QUICK HIT: The good news for any Heisman candidacy Cook entertains is that the Spartans should be good enough to be a Top-10 presence throughout most of the regular season.  The bad news?  Cook likely won’t put up the type of numbers that grab the attention of voters.  The past two seasons, he’s accounted for just under 6,000 yards passing and 46 touchdowns, while he’s ran for less than 160 yards and three touchdowns in that span.  Still, if he can lead MSU to an unbeaten regular season — that would mean an upset over the likely top-ranked Ohio State Buckeyes — Cook, as a quarterback, will be in the thick of the Heisman discussion late into the year.

EZEKIEL ELLIOTT, RB, OHIO STATE
2014 STAT LINE: 273 carries for 1,878 yards (6.9 ypc) and 18 touchdowns; 28 receptions for 220 yards.
QUICK HIT: Prior to last month’s set of odds, Bovada had Elliott tapped as its Heisman wagering front-runner on two different occasions.  That status made sense, given how the true junior was coming off a postseason in which he ripped off nearly 700 yards in wins over Wisconsin, Alabama and Oregon.  With all of attention now focused squarely on the quarterback situation in Buckeye Land, Elliott stands the best chance of any player to break the stranglehold quarterbacks have on the award, a streak that now stretches back five years since Alabama running back Mark Ingram won the honor in 2009.

LEONARD FOURNETTE, RB, LSU
2014 STAT LINE
: 187 carries for 1,034 yards (5.5 ypc), 10 touchdowns; seven receptions for 127 yards.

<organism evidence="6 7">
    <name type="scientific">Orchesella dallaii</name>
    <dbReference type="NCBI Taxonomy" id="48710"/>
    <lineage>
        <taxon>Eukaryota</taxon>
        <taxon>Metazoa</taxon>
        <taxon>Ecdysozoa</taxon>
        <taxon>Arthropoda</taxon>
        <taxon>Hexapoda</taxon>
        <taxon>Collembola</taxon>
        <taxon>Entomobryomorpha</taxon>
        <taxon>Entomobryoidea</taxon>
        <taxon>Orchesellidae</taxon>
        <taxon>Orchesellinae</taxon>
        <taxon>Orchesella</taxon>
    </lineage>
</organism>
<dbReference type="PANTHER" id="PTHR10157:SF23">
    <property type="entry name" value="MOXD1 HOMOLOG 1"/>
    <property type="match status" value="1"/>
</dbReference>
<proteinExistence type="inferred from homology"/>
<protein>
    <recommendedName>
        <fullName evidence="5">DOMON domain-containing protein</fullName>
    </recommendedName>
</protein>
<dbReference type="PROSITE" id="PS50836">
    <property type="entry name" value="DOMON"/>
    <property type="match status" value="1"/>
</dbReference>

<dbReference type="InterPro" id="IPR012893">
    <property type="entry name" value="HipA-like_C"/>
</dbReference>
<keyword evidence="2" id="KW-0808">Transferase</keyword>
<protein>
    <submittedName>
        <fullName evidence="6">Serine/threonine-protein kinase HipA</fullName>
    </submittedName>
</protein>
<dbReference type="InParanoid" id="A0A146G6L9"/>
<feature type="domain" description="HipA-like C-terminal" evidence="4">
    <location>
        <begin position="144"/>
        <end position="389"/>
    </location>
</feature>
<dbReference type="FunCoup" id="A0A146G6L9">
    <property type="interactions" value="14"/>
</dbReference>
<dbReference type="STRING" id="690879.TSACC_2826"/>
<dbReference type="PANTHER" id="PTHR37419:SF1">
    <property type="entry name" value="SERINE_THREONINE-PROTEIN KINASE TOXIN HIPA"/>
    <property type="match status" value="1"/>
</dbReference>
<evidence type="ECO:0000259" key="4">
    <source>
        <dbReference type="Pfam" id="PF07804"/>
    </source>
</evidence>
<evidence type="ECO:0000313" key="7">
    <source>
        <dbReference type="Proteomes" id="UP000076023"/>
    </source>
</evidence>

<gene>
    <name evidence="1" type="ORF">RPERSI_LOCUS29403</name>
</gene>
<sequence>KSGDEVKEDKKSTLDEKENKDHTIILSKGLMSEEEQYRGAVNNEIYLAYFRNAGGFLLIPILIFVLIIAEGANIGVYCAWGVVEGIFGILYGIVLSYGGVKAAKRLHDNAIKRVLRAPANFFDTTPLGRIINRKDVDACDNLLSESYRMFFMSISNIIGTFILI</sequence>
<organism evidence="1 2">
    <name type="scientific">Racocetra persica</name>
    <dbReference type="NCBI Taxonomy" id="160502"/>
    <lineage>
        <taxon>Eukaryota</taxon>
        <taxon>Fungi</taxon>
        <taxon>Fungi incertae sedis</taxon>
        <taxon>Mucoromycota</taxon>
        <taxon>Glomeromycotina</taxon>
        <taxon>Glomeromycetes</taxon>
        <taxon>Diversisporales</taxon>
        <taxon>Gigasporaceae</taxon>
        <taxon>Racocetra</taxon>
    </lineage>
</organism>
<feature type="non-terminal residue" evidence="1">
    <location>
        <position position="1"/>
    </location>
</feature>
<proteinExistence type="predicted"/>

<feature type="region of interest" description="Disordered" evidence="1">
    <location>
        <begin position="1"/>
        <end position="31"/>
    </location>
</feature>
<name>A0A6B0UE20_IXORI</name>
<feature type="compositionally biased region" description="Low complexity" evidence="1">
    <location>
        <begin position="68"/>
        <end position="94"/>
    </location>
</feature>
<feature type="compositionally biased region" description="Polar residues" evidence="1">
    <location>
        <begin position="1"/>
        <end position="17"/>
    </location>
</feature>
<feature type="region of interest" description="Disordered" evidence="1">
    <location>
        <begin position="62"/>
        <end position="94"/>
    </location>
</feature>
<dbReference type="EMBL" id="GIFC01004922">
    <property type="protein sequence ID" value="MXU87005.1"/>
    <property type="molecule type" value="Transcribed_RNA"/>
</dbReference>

QUICK HIT
: If Chubb isn’t the most talented super soph back in the country, this guy is.  His ill-timed Heisman pose notwithstanding, Fournette was mostly up in an up-and-down start to a much-hyped debut.  Fournette had five 100-yard rushing efforts last year, with four coming in the second half of the season.  On the flip side, he was held to 50 or fewer yards five times, with the lowpoint coming on a five-carry, nine-yard performance in a 17-o loss to Arkansas in mid-November.  His two top rushing performances, though, came in the last two games of the season — 146 vs. Texas A&M, 143 vs. Notre Dame — so he had some modicum of momentum heading into the offseason.

CODY KESSLER, QB, USC
2014 STAT LINE: 315-of-452 passing (69.7 percent), 3,826 yards, 39 touchdowns, five interceptions; 55 carries for -152 yards (-2.9 ypc), two touchdowns.
QUICK HIT: For whatever reason, and despite outstanding numbers, Kessler was on the outside of the Heisman discussion looking in last season.  With the Trojans expected to be a much-improved squad, to the point where they could very well spend a considerable amount of time in and around the Top 10, Kessler should be a season-long presence in the stiff-armed talk.  Perhaps the biggest question mark for Kessler is whether or not the skill players around him can help him get back to, or surpass, his 2014 production as his rushing prowess — or lack thereof — won’t gain him any points with the voters.

SAMAJE PERINE, RB, OKLAHOMA
2014 STAT LINE: 263 carries for 1,713 yards (6.5 ypc), 21 touchdowns; 15 receptions for 198 yards.
QUICK HIT: If Chubb or Fournette aren’t the most talented sophomore back in the nation, Norman’s finest would certainly qualify for that honor.  Perine, of course, set an FBS single-game rushing record with his 427 yards in a late October win over Kansas.  That yardage was part of a four-game stretch in which he ran for 925 yards — and 10 touchdowns for good measure — to close out the 2014 season.  As Perine didn’t become a focal point of the offense until a third of the season was in the books, he should have the kind of full-season numbers that puts him squarely in the Heisman mix.

DAK PRESCOTT, QB, MISSISSIPPI STATE
2014 STAT LINE: